Cheers


For an instant reading, you can get a bubble inclineometer, properly calibrated measures the incline between the front and rear contact patches.


Doesn't do much good when you want to compare gradients of roads that run parallel or nearly parallel to each other in order to see which one would be easier to ride up.

Cheers
  #35  
Old March 12th 19, 05:14 AM posted to rec.bicycles.tech
Sir Ridesalot
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Posts: 4,406
Default GPS Units = Show road steepness?

On Monday, March 11, 2019 at 11:02:28 PM UTC-4, sms wrote:
On 3/11/2019 1:23 PM, jbeattie wrote:

snip

I hate people on eBikes. But then again, I hate people on regular bikes. Traffic is traffic. With eBikes, though, you end up with otherwise unskilled riders who ride really fast in bike traffic. Fast dopes. Really fast unassisted riders are generally skilled -- not always, but generally. Imagine a pack of eBikers. It would make a Cat 5 race look safe.


Get ready for the eBike explosion in the U.S.. Costco is now selling an
eBike which one publication touted with "Is The Jetson Adventure E-Bike
Perfect?" for $1299.99. It is sufficient for most people's commuting
needs and it doesn't even really look like an eBike.

https://www.costco.com/Jetson-Adventure-Electric-Bike-.product.100370011..html

https://ridejetson.com/collections/bikes/products/adventure-electric-bike

Costco also periodically sells the GenZe eBike for around the same
price, with a larger motor and a throttle.

There's no real reason for eBikes to be costing $2000+, it's not that
much technology for a rear-hub motor wheel, a Li-Ion battery, and a
controller.


Around here a 30 miles radius of ride is not that far. How long is the recharge time new and when the battery is old? I imaging that battery life drops a fair bit as it gets older? How long before the radius drops to 20 miles or less?
  #36  
Old March 12th 19, 05:37 AM posted to rec.bicycles.tech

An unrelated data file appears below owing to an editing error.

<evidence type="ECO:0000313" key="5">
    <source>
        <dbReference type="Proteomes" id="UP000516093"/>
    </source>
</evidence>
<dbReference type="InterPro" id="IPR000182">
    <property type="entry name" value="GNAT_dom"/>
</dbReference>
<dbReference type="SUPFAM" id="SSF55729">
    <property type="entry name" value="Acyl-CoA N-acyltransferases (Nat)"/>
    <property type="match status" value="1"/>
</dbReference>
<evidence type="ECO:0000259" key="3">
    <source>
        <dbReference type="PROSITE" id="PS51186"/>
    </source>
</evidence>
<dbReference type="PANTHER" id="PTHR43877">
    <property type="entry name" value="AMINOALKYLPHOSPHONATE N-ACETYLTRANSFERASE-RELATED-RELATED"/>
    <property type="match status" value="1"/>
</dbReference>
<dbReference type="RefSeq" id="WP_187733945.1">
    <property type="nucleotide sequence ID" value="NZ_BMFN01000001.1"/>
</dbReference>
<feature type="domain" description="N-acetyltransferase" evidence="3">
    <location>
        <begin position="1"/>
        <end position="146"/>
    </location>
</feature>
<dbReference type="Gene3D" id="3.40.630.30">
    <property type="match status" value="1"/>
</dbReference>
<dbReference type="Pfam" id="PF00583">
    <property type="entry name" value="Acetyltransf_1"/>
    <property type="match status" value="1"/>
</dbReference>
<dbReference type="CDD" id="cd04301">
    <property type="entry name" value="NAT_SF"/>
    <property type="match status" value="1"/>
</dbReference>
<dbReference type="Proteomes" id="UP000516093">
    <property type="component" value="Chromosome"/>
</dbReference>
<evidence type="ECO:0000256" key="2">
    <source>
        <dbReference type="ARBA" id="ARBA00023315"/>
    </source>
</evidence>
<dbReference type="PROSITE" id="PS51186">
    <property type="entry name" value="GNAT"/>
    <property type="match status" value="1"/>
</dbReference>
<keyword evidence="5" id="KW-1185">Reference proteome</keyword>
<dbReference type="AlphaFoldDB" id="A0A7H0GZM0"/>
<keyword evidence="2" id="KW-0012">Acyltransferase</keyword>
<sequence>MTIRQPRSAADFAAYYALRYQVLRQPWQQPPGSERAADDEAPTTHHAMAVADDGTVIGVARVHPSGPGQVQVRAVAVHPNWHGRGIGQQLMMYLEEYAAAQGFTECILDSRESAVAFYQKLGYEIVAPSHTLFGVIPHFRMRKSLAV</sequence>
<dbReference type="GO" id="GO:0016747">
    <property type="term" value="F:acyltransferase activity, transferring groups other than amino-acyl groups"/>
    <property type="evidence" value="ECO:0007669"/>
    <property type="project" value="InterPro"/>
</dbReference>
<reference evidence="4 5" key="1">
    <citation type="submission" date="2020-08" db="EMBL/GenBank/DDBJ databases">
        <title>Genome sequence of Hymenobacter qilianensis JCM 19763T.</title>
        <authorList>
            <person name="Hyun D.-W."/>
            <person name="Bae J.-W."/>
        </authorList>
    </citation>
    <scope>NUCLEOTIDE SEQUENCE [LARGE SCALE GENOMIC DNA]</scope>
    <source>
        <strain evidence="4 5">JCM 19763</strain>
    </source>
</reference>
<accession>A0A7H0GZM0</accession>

John B. Slocomb
external usenet poster
 
Posts: 805
Default GPS Units = Show road steepness?

On Mon, 11 Mar 2019 22:14:02 -0700 (PDT), Sir Ridesalot
wrote:

On Monday, March 11, 2019 at 11:02:28 PM UTC-4, sms wrote:
On 3/11/2019 1:23 PM, jbeattie wrote:

snip

I hate people on eBikes. But then again, I hate people on regular bikes. Traffic is traffic. With eBikes, though, you end up with otherwise unskilled riders who ride really fast in bike traffic. Fast dopes. Really fast unassisted riders are generally skilled -- not always, but generally. Imagine a pack of eBikers. It would make a Cat 5 race look safe.


Get ready for the eBike explosion in the U.S.. Costco is now selling an
eBike which one publication touted with "Is The Jetson Adventure E-Bike
Perfect?" for $1299.99. It is sufficient for most people's commuting
needs and it doesn't even really look like an eBike.

https://www.costco.com/Jetson-Adventure-Electric-Bike-.product.100370011.html

https://ridejetson.com/collections/bikes/products/adventure-electric-bike

Costco also periodically sells the GenZe eBike for around the same
price, with a larger motor and a throttle.

There's no real reason for eBikes to be costing $2000+, it's not that
much technology for a rear-hub motor wheel, a Li-Ion battery, and a
controller.


Around here a 30 miles radius of ride is not that far. How long is the recharge time new and when the battery is old? I imaging that battery life drops a fair bit as it gets older? How long before the radius drops to 20 miles or less?


I wonder. Do people buy an e-bike for making long rides? Or do they
buy one to putter around the local village and do their shopping?

To be honest, I've never even seen an e-bike but I did look at some
electric powered three wheelers used to haul tourists around in
Singapore and talked with some of the Drivers?Owners? They use a
battery about the size of a large auto battery and I was told that
they would "go all day" although I'm not sure how long "all day"
actually is to a "Samlo" as I see them parked quite often. I don't
remember the costs but they were Chinese made hub matters and I do
remember at the time I though they were pretty cheap.